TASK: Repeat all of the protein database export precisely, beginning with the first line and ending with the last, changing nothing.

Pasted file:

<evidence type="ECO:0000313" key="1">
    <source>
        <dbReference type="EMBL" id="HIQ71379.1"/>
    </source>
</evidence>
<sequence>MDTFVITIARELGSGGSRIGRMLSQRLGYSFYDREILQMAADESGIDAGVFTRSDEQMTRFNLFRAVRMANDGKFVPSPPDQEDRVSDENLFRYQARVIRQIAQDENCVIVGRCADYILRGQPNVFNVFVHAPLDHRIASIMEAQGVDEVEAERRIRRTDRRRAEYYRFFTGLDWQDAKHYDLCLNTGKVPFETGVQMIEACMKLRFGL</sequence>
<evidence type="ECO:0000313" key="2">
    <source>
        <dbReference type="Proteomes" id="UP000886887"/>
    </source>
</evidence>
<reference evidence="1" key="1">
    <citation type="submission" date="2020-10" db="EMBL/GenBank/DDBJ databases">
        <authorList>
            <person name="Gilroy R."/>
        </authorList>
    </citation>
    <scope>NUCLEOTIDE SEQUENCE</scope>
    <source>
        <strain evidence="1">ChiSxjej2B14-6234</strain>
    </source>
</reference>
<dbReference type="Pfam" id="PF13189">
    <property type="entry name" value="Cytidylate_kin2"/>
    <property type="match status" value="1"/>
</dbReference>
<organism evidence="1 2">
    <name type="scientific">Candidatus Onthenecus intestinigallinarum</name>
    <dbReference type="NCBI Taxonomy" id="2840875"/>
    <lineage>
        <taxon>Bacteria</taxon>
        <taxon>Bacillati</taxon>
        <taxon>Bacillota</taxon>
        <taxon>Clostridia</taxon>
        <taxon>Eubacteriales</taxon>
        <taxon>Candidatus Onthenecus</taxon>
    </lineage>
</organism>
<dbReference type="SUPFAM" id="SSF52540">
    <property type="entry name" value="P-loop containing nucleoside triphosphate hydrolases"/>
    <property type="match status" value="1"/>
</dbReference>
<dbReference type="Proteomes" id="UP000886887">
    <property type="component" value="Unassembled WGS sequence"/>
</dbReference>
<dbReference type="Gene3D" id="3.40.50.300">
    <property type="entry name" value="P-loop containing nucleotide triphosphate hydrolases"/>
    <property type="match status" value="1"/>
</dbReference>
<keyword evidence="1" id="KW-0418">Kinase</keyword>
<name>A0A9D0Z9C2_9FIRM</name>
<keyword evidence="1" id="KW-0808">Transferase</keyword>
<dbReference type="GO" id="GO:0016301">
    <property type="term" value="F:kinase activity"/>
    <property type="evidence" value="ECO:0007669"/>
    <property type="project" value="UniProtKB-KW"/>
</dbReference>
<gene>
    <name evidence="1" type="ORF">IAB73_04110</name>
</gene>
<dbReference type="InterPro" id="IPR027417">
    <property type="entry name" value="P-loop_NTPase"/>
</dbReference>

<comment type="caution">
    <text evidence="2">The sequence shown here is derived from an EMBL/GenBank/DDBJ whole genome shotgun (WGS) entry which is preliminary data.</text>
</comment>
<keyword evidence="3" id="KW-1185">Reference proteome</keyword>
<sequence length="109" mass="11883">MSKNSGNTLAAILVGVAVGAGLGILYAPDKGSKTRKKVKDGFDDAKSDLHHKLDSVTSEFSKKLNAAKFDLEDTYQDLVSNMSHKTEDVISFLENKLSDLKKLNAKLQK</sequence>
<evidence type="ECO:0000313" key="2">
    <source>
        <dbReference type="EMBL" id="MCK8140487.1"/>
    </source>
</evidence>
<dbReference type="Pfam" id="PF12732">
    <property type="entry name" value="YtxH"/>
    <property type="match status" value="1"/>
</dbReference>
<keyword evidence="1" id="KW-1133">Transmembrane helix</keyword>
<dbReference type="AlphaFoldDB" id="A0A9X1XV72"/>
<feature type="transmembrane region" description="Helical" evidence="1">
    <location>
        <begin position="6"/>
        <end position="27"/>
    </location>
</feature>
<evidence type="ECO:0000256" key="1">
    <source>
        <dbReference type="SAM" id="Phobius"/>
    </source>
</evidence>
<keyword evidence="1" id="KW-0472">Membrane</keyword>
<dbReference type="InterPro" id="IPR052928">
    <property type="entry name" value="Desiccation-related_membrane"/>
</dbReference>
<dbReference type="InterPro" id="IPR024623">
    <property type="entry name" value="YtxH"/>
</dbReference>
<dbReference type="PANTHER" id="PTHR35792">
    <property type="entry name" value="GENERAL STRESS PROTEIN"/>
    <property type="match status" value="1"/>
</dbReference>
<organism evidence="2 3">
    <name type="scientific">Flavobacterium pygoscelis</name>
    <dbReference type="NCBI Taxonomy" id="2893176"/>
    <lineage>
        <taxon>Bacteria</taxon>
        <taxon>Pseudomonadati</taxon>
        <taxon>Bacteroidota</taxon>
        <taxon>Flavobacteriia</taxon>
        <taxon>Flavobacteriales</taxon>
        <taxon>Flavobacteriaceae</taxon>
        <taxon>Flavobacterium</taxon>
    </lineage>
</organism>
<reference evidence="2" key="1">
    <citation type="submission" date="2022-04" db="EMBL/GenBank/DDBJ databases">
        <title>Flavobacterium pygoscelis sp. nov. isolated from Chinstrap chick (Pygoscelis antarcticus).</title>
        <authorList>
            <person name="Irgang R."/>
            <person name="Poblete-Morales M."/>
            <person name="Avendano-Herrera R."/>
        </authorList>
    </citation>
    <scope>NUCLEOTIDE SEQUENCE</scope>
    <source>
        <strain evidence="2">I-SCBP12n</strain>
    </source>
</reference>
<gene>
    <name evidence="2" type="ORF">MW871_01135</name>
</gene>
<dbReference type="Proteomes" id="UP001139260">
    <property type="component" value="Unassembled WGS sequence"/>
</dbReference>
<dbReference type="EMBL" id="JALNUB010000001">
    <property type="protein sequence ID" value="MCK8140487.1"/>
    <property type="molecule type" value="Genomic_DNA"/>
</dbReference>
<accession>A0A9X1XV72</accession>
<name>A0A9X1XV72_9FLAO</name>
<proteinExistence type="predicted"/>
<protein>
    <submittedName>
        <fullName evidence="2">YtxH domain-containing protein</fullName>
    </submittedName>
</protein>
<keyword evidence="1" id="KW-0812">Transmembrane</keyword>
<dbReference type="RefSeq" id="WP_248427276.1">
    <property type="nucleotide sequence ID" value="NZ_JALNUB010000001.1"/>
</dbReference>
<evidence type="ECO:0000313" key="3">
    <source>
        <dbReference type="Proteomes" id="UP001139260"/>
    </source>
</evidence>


<evidence type="ECO:0000313" key="1">
    <source>
        <dbReference type="EMBL" id="HIQ71379.1"/>
    </source>
</evidence>
<sequence>MDTFVITIARELGSGGSRIGRMLSQRLGYSFYDREILQMAADESGIDAGVFTRSDEQMTRFNLFRAVRMANDGKFVPSPPDQEDRVSDENLFRYQARVIRQIAQDENCVIVGRCADYILRGQPNVFNVFVHAPLDHRIASIMEAQGVDEVEAERRIRRTDRRRAEYYRFFTGLDWQDAKHYDLCLNTGKVPFETGVQMIEACMKLRFGL</sequence>
<evidence type="ECO:0000313" key="2">
    <source>
        <dbReference type="Proteomes" id="UP000886887"/>
    </source>
</evidence>
<reference evidence="1" key="1">
    <citation type="submission" date="2020-10" db="EMBL/GenBank/DDBJ databases">
        <authorList>
            <person name="Gilroy R."/>
        </authorList>
    </citation>
    <scope>NUCLEOTIDE SEQUENCE</scope>
    <source>
        <strain evidence="1">ChiSxjej2B14-6234</strain>
    </source>
</reference>
<dbReference type="Pfam" id="PF13189">
    <property type="entry name" value="Cytidylate_kin2"/>
    <property type="match status" value="1"/>
</dbReference>
<organism evidence="1 2">
    <name type="scientific">Candidatus Onthenecus intestinigallinarum</name>
    <dbReference type="NCBI Taxonomy" id="2840875"/>
    <lineage>
        <taxon>Bacteria</taxon>
        <taxon>Bacillati</taxon>
        <taxon>Bacillota</taxon>
        <taxon>Clostridia</taxon>
        <taxon>Eubacteriales</taxon>
        <taxon>Candidatus Onthenecus</taxon>
    </lineage>
</organism>
<dbReference type="SUPFAM" id="SSF52540">
    <property type="entry name" value="P-loop containing nucleoside triphosphate hydrolases"/>
    <property type="match status" value="1"/>
</dbReference>
<dbReference type="Proteomes" id="UP000886887">
    <property type="component" value="Unassembled WGS sequence"/>
</dbReference>
<dbReference type="Gene3D" id="3.40.50.300">
    <property type="entry name" value="P-loop containing nucleotide triphosphate hydrolases"/>
    <property type="match status" value="1"/>
</dbReference>
<keyword evidence="1" id="KW-0418">Kinase</keyword>
<name>A0A9D0Z9C2_9FIRM</name>
<keyword evidence="1" id="KW-0808">Transferase</keyword>
<dbReference type="GO" id="GO:0016301">
    <property type="term" value="F:kinase activity"/>
    <property type="evidence" value="ECO:0007669"/>
    <property type="project" value="UniProtKB-KW"/>
</dbReference>
<gene>
    <name evidence="1" type="ORF">IAB73_04110</name>
</gene>
<dbReference type="InterPro" id="IPR027417">
    <property type="entry name" value="P-loop_NTPase"/>
</dbReference>

<comment type="caution">
    <text evidence="2">The sequence shown here is derived from an EMBL/GenBank/DDBJ whole genome shotgun (WGS) entry which is preliminary data.</text>
</comment>
<keyword evidence="3" id="KW-1185">Reference proteome</keyword>
<sequence length="109" mass="11883">MSKNSGNTLAAILVGVAVGAGLGILYAPDKGSKTRKKVKDGFDDAKSDLHHKLDSVTSEFSKKLNAAKFDLEDTYQDLVSNMSHKTEDVISFLENKLSDLKKLNAKLQK</sequence>
<evidence type="ECO:0000313" key="2">
    <source>
        <dbReference type="EMBL" id="MCK8140487.1"/>
    </source>
</evidence>
<dbReference type="Pfam" id="PF12732">
    <property type="entry name" value="YtxH"/>
    <property type="match status" value="1"/>
</dbReference>
<keyword evidence="1" id="KW-1133">Transmembrane helix</keyword>
<dbReference type="AlphaFoldDB" id="A0A9X1XV72"/>
<feature type="transmembrane region" description="Helical" evidence="1">
    <location>
        <begin position="6"/>
        <end position="27"/>
    </location>
</feature>
<evidence type="ECO:0000256" key="1">
    <source>
        <dbReference type="SAM" id="Phobius"/>
    </source>
</evidence>
<keyword evidence="1" id="KW-0472">Membrane</keyword>
<dbReference type="InterPro" id="IPR052928">
    <property type="entry name" value="Desiccation-related_membrane"/>
</dbReference>
<dbReference type="InterPro" id="IPR024623">
    <property type="entry name" value="YtxH"/>
</dbReference>
<dbReference type="PANTHER" id="PTHR35792">
    <property type="entry name" value="GENERAL STRESS PROTEIN"/>
    <property type="match status" value="1"/>
</dbReference>
<organism evidence="2 3">
    <name type="scientific">Flavobacterium pygoscelis</name>
    <dbReference type="NCBI Taxonomy" id="2893176"/>
    <lineage>
        <taxon>Bacteria</taxon>
        <taxon>Pseudomonadati</taxon>
        <taxon>Bacteroidota</taxon>
        <taxon>Flavobacteriia</taxon>
        <taxon>Flavobacteriales</taxon>
        <taxon>Flavobacteriaceae</taxon>
        <taxon>Flavobacterium</taxon>
    </lineage>
</organism>
<reference evidence="2" key="1">
    <citation type="submission" date="2022-04" db="EMBL/GenBank/DDBJ databases">
        <title>Flavobacterium pygoscelis sp. nov. isolated from Chinstrap chick (Pygoscelis antarcticus).</title>
        <authorList>
            <person name="Irgang R."/>
            <person name="Poblete-Morales M."/>
            <person name="Avendano-Herrera R."/>
        </authorList>
    </citation>
    <scope>NUCLEOTIDE SEQUENCE</scope>
    <source>
        <strain evidence="2">I-SCBP12n</strain>
    </source>
</reference>
<gene>
    <name evidence="2" type="ORF">MW871_01135</name>
</gene>
<dbReference type="Proteomes" id="UP001139260">
    <property type="component" value="Unassembled WGS sequence"/>
</dbReference>
<dbReference type="EMBL" id="JALNUB010000001">
    <property type="protein sequence ID" value="MCK8140487.1"/>
    <property type="molecule type" value="Genomic_DNA"/>
</dbReference>
<accession>A0A9X1XV72</accession>
<name>A0A9X1XV72_9FLAO</name>
<proteinExistence type="predicted"/>
<protein>
    <submittedName>
        <fullName evidence="2">YtxH domain-containing protein</fullName>
    </submittedName>
</protein>
<keyword evidence="1" id="KW-0812">Transmembrane</keyword>
<dbReference type="RefSeq" id="WP_248427276.1">
    <property type="nucleotide sequence ID" value="NZ_JALNUB010000001.1"/>
</dbReference>
<evidence type="ECO:0000313" key="3">
    <source>
        <dbReference type="Proteomes" id="UP001139260"/>
    </source>
</evidence>